Archive for October, 2013

Faces of Salado?

Cliff Valley Cache
Wednesday, October 30th, 2013

By Katherine Dungan, Preservation Archaeologist In 1972, a cache of truly remarkable items—a large, wooden human figure and a slightly smaller stone human figure accompanied by animal effigies, textiles, and wooden objects—was recovered from a cave in the Cliff Valley, along the Upper Gila River in New Mexico. The objects are described in a 1978 […]



Filed Under: Preservation Archaeology Blog

Colorado Protects Remains of Clovis Era Structures

Sunday, October 27th, 2013

Colorado Protects Remains of Clovis Era Structures The Mountaineer Site, on the summit of western Colorado’s Tenderfoot Mountain, is home to some of the oldest structures in North America. Dating back 10,000 years to what archaeologists refer as the Folsom Period, the eight Paleoindian dwellings uncovered here are the only ones of their kind ever discovered. […]



Filed Under: Southwest Archaeology Today

The Archaeologist’s Gaze

Car Seriation
Wednesday, October 23rd, 2013

By Lewis Borck, Preservation Archaeology Fellow   Dating techniques are one of first things students learn about in archaeology courses in the United States. Archaeologists—and people more generally—have two primary ways of marking time: absolute (chronometric), or a computed numerical age, and relative, or a sequence of events. One relative dating method is seriation, which […]



Filed Under: Preservation Archaeology Blog

An Archaeologist’s View of “Digger” Shows

Matt and Kellam assessing a site.
Tuesday, October 22nd, 2013

By Paul F. Reed, Preservation Archaeologist and Chaco Scholar at Salmon Ruins   Host Scott Michlin recently welcomed me to his morning radio show on KSJE, the San Juan College radio station in Farmington, New Mexico. I’ll be on the air with an archaeology update each month. For the month of October, I spoke about […]



Filed Under: Preservation Archaeology Blog

Donate Today to Keep SAT Free!

Sunday, October 20th, 2013

Donate Today to Keep SAT Free! We are proud that Southwest Archaeology Today’s readership grows every week. It is encouraging to find that so many people want to keep up with the latest news on archaeology and preservation in the Southwest. Although the costs of assembling and hosting this ad-free service are substantial, we think it is […]



Filed Under: Southwest Archaeology Today

National Parks Conservation Association Tracking the Economic Impact of National Park Closures

Sunday, October 13th, 2013

National Parks Conservation Association Tracking the Economic Impact of National Park Closures  Closed signs and barricades at national parks have become powerful symbols of the fiscal standoff’s impact on people around the country. Visitors are understandably angry and upset to lose access to these places of national pride. Is it really necessary? Why can’t park […]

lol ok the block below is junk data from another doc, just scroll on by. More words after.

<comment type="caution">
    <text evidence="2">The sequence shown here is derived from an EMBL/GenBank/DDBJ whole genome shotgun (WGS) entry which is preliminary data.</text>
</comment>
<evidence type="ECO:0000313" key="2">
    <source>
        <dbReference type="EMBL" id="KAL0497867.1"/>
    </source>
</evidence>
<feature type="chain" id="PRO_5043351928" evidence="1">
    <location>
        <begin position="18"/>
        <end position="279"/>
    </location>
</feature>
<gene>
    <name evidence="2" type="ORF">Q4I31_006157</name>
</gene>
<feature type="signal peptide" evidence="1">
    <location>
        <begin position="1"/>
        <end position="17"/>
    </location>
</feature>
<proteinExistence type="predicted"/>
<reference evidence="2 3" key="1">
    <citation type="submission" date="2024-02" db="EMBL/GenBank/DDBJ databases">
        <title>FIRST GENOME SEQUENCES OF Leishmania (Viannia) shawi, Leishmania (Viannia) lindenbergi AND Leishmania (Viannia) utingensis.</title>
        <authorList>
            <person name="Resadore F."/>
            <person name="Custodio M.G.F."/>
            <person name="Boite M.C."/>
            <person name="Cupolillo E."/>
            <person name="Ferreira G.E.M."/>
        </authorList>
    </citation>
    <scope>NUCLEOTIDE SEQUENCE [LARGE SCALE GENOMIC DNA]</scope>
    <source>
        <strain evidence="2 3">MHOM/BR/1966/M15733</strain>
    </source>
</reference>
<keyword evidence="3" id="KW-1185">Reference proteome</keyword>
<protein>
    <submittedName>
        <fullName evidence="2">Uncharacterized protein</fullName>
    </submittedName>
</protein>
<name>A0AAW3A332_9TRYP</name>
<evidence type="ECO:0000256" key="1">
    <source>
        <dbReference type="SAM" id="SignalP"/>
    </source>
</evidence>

Filed Under: Southwest Archaeology Today

Student Research at the Dinwiddie Site: Raw Material Sources

Tour of the Mule Creek Obsidian Source
Tuesday, October 8th, 2013

Deb Huntley, Preservation Archaeologist   Students attending the 2013 Archaeology Southwest/University of Arizona Preservation Archaeology Field School completed several interesting and valuable research projects covering a wide range of topics, from experimental ceramics and flaked stone studies to magnetometer surveys. A course requirement, these projects contribute to our long-term research in the Upper Gila region […]



Filed Under: Preservation Archaeology Blog

Park Closures Divert Tourists to Native Lands

Sunday, October 6th, 2013

Park Closures Divert Tourists to Native Lands Keith Riddle and Merilyn Lassman had planned to celebrate their retirement with a visit to the Grand Canyon — “a lifelong dream of ours,” she said. But because of the government shutdown, and the closing of the entire national park system, they found themselves instead in this village […]



Filed Under: Southwest Archaeology Today

Pretty Rock: Creating Virtual Interactive Models of Places of the Past

Tuesday, October 1st, 2013

By Doug Gann, Preservation Archaeologist and Digital Media Specialist   Things have been quiet on the Virtual Southwest project as we fine-tune our models and programming, so I thought I’d take a moment to share a bit about some new tools for documenting and sharing archaeological landscapes that we are utilizing in an upcoming exhibit […]



Filed Under: Preservation Archaeology Blog